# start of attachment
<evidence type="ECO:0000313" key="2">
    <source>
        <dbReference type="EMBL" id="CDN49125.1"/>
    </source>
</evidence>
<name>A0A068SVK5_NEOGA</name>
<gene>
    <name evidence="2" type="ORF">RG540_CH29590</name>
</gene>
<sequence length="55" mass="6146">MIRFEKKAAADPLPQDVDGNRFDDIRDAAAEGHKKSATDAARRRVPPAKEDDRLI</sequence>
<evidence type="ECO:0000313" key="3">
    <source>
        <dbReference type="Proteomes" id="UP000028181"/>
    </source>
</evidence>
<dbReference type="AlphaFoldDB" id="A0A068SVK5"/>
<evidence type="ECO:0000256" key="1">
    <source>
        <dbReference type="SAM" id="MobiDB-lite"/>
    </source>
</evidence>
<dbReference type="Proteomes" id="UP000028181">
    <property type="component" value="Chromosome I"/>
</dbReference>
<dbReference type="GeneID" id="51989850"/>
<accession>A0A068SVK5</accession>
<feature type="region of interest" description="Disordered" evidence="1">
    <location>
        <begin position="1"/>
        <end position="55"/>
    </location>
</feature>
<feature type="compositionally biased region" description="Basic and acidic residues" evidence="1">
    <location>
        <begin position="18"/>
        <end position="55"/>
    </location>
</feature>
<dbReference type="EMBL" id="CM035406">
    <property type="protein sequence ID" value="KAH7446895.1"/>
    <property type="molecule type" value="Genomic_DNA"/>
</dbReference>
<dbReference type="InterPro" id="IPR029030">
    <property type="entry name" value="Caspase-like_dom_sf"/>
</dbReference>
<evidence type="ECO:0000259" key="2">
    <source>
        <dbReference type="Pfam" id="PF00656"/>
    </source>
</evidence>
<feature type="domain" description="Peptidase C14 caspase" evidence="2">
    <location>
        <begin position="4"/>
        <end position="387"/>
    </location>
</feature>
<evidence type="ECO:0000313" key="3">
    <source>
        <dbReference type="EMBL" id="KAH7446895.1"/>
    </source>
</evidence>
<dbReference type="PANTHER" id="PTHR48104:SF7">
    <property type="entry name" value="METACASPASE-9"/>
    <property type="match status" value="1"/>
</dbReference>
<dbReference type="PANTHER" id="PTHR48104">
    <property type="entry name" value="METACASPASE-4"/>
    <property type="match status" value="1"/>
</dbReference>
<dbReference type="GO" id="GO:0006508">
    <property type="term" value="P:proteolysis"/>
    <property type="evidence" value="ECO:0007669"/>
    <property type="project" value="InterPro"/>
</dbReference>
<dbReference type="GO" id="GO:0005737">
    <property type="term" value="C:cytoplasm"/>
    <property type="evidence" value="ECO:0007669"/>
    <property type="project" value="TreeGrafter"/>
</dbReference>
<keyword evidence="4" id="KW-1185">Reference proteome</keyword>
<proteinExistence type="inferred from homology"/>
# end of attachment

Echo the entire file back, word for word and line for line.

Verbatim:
<evidence type="ECO:0000313" key="2">
    <source>
        <dbReference type="EMBL" id="CDN49125.1"/>
    </source>
</evidence>
<name>A0A068SVK5_NEOGA</name>
<gene>
    <name evidence="2" type="ORF">RG540_CH29590</name>
</gene>
<sequence length="55" mass="6146">MIRFEKKAAADPLPQDVDGNRFDDIRDAAAEGHKKSATDAARRRVPPAKEDDRLI</sequence>
<evidence type="ECO:0000313" key="3">
    <source>
        <dbReference type="Proteomes" id="UP000028181"/>
    </source>
</evidence>
<dbReference type="AlphaFoldDB" id="A0A068SVK5"/>
<evidence type="ECO:0000256" key="1">
    <source>
        <dbReference type="SAM" id="MobiDB-lite"/>
    </source>
</evidence>
<dbReference type="Proteomes" id="UP000028181">
    <property type="component" value="Chromosome I"/>
</dbReference>
<dbReference type="GeneID" id="51989850"/>
<accession>A0A068SVK5</accession>
<feature type="region of interest" description="Disordered" evidence="1">
    <location>
        <begin position="1"/>
        <end position="55"/>
    </location>
</feature>
<feature type="compositionally biased region" description="Basic and acidic residues" evidence="1">
    <location>
        <begin position="18"/>
        <end position="55"/>
    </location>
</feature>
<dbReference type="EMBL" id="CM035406">
    <property type="protein sequence ID" value="KAH7446895.1"/>
    <property type="molecule type" value="Genomic_DNA"/>
</dbReference>
<dbReference type="InterPro" id="IPR029030">
    <property type="entry name" value="Caspase-like_dom_sf"/>
</dbReference>
<evidence type="ECO:0000259" key="2">
    <source>
        <dbReference type="Pfam" id="PF00656"/>
    </source>
</evidence>
<feature type="domain" description="Peptidase C14 caspase" evidence="2">
    <location>
        <begin position="4"/>
        <end position="387"/>
    </location>
</feature>
<evidence type="ECO:0000313" key="3">
    <source>
        <dbReference type="EMBL" id="KAH7446895.1"/>
    </source>
</evidence>
<dbReference type="PANTHER" id="PTHR48104:SF7">
    <property type="entry name" value="METACASPASE-9"/>
    <property type="match status" value="1"/>
</dbReference>
<dbReference type="PANTHER" id="PTHR48104">
    <property type="entry name" value="METACASPASE-4"/>
    <property type="match status" value="1"/>
</dbReference>
<dbReference type="GO" id="GO:0006508">
    <property type="term" value="P:proteolysis"/>
    <property type="evidence" value="ECO:0007669"/>
    <property type="project" value="InterPro"/>
</dbReference>
<dbReference type="GO" id="GO:0005737">
    <property type="term" value="C:cytoplasm"/>
    <property type="evidence" value="ECO:0007669"/>
    <property type="project" value="TreeGrafter"/>
</dbReference>
<keyword evidence="4" id="KW-1185">Reference proteome</keyword>
<proteinExistence type="inferred from homology"/>